You simply cannot underestimate what effect the planning and research of your core target market has on making an informed decision regarding what location is best suited to your business. Essentially the site selection process is one of the most important aspects of building or buying a successful café or restaurant, and an in depth look into this topic would require a whole separate article.
To further understand the decision of a shopping centre versus a strip location you need to understand some of the key lease terms. I have listed some below, but this is a specialised area and seeking legal advice is advised.
Strip Landlords are more likely to accept a longer lease as they would like to lock in the property income and do not have the stringent refurbishment requirements that Shopping Centre Landlords do.
Strip Landlords are more likely to accept options on your lease - options are set time extensions on your existing lease if you wish to make the term of the lease longer. Always be aware that you have to exercise the option by a specified date, or the landlord may choose not to except it.
Refurbishment: this a Shopping Centre requirement. It will be form part of your lease that at the end of your tenure you will be required to refurbish your premises. This can range from minor upgrades to a full refurbishment that will have you closed for a short period of time. Whilst the extent of the refurbishment is negotiable this needs to be factored into your long-term plans and financial position.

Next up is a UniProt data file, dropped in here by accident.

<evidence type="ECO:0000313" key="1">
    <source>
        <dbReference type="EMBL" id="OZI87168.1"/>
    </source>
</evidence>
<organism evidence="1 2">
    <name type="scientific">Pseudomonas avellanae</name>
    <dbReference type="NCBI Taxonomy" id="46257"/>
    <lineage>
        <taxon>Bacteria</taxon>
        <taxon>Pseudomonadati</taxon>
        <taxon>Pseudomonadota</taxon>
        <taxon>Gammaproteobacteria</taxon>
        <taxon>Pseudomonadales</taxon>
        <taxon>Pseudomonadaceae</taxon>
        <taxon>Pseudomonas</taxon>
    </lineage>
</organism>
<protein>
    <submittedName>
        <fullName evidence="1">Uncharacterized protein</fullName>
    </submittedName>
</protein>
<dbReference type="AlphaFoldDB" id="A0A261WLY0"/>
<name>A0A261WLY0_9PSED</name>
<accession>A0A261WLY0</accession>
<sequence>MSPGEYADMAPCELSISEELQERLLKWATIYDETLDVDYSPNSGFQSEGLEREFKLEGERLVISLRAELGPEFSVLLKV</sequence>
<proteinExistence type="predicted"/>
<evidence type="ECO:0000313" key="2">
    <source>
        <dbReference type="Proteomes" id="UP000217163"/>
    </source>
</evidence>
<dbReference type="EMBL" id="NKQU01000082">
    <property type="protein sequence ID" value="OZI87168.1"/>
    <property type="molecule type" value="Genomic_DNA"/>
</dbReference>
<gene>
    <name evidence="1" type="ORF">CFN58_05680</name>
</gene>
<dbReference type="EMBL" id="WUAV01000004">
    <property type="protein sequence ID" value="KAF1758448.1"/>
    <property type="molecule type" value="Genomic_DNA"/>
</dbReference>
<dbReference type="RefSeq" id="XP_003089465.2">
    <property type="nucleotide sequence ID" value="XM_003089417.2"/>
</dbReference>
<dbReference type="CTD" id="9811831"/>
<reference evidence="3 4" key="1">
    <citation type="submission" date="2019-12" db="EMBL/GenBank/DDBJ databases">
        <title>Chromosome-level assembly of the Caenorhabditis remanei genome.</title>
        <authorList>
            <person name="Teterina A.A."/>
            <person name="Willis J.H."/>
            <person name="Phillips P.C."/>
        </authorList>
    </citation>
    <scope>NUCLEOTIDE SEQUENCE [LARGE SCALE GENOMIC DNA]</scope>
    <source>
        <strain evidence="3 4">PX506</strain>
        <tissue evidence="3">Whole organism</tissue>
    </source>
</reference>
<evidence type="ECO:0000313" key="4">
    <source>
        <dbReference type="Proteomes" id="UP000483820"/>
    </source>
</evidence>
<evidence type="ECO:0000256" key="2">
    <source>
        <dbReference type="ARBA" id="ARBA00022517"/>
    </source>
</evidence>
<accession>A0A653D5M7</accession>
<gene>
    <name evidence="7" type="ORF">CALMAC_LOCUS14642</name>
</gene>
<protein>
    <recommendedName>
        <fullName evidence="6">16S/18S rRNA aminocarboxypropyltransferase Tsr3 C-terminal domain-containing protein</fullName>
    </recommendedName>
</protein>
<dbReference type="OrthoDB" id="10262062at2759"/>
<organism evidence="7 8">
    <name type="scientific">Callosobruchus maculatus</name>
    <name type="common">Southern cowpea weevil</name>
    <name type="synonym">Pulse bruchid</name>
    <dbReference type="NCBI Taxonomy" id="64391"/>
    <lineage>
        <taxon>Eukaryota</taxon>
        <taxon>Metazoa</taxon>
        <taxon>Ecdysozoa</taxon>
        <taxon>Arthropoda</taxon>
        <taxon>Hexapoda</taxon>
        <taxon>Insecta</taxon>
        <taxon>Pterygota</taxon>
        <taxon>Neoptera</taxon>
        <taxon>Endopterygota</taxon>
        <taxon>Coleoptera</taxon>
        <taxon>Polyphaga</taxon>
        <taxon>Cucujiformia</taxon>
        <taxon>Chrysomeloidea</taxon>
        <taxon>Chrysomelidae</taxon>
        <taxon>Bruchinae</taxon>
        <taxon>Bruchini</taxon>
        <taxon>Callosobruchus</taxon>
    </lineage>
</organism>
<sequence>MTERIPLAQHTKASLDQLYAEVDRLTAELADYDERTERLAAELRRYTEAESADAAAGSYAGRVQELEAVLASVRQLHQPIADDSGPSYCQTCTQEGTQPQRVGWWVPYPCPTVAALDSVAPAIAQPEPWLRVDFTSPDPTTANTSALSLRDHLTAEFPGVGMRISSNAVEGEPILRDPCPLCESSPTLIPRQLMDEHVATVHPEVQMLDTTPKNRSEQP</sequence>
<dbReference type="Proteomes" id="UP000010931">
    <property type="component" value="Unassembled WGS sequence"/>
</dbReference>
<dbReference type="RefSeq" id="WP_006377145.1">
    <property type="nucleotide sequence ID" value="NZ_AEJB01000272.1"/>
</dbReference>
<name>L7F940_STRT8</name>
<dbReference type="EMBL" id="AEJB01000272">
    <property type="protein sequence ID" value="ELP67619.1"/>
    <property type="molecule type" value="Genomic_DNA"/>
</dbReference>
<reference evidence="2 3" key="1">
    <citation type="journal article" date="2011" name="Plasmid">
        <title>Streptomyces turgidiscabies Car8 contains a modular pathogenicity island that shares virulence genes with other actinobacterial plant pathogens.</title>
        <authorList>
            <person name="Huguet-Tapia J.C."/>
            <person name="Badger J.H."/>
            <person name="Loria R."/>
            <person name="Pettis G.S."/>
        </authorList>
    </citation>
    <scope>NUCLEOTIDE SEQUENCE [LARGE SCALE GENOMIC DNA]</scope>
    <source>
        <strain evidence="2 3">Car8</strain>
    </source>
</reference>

Strip Landlords are not likely to have as stringent requirements on a refurbishment during the term of your lease, this clause is generally for Shopping Centre Landlords only.
However in my experience as both an ex-restaurateur and a leasing executive you should be planning on spending money on a refurbishment around the 5-7 year mark, the size of the refurbishment will depend on wear and tear and brand upgrades. Your customers both internal and external and your staff expect to see you spending money on your business and will reward you with their loyalty on doing so.
Permitted Use: As Shopping Centres have a large number of food and beverage tenants, they maintain some level of control as to what items each tenancy is permitted to sell, this will be done through the ‘permitted use’ clause within the lease. Although the permitted use clause can be somewhat generic at times such as ‘café serving breakfast, lunch and dinner trading as xxxxx’, your menu will be an attachment to the lease which will have the items that you are permitted to sell. You may negotiate or amend the menu items at the beginning and during your lease term however the final approval sits with the landlord. This is often a juggle as they will need to be mindful of fairness between all the food and beverage operators within the centre.